LEWISTON — Some local boys are trying to understand what it means to be 100 years old.

On Friday, members of Lewiston Troop 007 of the Boy Scouts of America, will honor some rising scouts, play some games and listen to several teenagers explanation the century mark.

Next Monday, the Boy Scouts of America turns 100.

To 9-year-old Layne Sawyer, a Cub with the Lewiston troop, it’s rather simple.

“It means that the Boy Scouts have been around a real long time,” he said.

Though scouting has been around far longer than 100 years, the Boy Scouts of America was formalized as an institution in February 1910.

Nationwide, scouts will be celebrating the birthday. A national jamboree is planned. Other big events are in the works. And countless smaller events, like the birthday-themed Troop 007 Blue & Gold Banquet, will be held among scouting groups around the country.

The national group has reintroduced four of its first badges — carpentry, path-finding, signaling and tracking — for the current generation of troopers, said Tony Bessey, the Abnaki district executive for scouts in Androscoggin County and part of Oxford County. The district has about 1,100 boys in uniform.

Bessey believes the badges ought to be a reminder of some of the difficult skills sought by scouts from the organization’s beginnings.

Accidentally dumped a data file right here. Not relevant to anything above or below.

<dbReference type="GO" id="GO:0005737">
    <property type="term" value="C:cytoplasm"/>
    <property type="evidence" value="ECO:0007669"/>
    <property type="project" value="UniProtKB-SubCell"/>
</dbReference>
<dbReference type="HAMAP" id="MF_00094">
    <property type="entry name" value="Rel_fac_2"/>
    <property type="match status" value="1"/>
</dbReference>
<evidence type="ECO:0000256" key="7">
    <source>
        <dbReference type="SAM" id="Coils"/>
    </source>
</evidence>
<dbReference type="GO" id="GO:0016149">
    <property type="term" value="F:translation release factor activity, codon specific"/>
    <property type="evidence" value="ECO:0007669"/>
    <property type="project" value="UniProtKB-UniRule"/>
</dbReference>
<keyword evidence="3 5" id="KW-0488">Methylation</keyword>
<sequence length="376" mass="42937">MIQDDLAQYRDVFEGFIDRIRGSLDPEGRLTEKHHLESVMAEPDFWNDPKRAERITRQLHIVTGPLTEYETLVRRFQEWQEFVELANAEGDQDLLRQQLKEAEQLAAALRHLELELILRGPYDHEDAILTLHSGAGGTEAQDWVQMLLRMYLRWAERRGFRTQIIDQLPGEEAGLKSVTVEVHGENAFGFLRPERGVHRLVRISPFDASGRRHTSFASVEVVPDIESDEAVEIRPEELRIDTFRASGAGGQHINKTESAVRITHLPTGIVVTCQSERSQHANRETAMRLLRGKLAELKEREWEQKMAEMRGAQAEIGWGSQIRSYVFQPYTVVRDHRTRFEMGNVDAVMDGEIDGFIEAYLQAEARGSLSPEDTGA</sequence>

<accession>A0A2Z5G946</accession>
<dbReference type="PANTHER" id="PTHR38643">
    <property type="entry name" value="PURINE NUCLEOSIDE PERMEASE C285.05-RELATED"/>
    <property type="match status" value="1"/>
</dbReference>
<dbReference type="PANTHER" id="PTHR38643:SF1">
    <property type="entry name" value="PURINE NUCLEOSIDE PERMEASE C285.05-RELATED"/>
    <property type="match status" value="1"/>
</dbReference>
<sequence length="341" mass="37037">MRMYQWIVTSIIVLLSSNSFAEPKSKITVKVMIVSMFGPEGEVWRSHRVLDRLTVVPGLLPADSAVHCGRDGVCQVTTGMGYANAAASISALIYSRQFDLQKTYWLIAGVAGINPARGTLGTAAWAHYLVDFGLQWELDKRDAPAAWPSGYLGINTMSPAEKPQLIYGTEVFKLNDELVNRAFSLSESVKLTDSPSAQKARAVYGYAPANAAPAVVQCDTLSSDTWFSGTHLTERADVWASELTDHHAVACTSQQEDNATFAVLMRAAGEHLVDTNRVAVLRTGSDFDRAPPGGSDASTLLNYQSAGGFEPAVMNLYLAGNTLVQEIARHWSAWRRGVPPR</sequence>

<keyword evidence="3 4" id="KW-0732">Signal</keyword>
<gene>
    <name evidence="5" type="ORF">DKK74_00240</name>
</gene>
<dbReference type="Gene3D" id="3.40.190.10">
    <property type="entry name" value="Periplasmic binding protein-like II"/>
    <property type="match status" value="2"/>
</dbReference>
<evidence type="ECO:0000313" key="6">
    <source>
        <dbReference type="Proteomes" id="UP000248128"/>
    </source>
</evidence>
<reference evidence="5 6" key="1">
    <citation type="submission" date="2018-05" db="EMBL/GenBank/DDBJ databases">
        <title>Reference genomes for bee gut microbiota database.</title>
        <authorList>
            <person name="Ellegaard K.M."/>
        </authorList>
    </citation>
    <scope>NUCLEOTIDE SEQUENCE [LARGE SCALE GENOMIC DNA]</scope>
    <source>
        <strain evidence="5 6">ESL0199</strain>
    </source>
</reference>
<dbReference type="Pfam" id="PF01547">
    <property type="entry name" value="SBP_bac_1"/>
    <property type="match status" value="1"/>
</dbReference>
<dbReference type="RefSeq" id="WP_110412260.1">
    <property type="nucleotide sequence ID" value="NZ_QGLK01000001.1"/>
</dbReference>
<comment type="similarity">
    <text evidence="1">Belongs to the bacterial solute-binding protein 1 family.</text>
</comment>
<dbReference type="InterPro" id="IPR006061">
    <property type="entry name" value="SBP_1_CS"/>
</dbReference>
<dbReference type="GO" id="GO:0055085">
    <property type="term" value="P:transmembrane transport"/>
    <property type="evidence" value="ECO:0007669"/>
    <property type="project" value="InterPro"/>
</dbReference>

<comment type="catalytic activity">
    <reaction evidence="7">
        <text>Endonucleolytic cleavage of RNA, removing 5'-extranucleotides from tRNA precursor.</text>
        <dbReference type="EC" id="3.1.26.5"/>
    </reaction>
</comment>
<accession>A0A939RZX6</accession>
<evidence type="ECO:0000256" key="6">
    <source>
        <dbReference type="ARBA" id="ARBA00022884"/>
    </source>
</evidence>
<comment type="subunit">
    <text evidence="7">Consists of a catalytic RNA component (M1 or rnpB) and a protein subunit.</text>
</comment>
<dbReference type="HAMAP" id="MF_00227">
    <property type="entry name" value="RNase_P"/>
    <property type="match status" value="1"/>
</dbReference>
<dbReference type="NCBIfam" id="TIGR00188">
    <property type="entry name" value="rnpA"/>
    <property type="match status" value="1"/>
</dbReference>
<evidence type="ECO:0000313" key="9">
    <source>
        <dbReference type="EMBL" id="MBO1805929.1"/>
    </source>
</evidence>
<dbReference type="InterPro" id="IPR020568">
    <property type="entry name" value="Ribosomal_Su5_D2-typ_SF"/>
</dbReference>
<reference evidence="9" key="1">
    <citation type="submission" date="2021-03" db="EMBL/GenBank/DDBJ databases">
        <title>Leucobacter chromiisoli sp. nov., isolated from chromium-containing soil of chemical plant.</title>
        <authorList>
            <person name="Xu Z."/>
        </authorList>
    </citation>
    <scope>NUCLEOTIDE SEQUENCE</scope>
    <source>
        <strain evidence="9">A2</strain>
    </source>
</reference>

“Look at signaling,” Bessey said. “It’s not an easy art to understand.”

Along the way a few rules — such as the save-a-life requirement for Eagle Scouts — have been jettisoned.

“That wasn’t really practical,” Bessey said.  At the same time, rules teaching a scout how to carry a knife or starting a campfire have gone relatively unchanged.

“Camping isn’t something that changes very much, and the outdoors is still our laboratory,” Bessey said.

And the goals of building character and training in responsible, fit citizens.

It’s a legacy the boys feel as they prepare for every meeting, said Layne’s mom, Heidi Sawyer.

“When they put that uniform on, they feel that they are part of something bigger than they are,” she said.

Layne said it his own way, focusing on the grown-ups who were once scouts.

” It makes me feel like I’m going to be like them someday,” he said.

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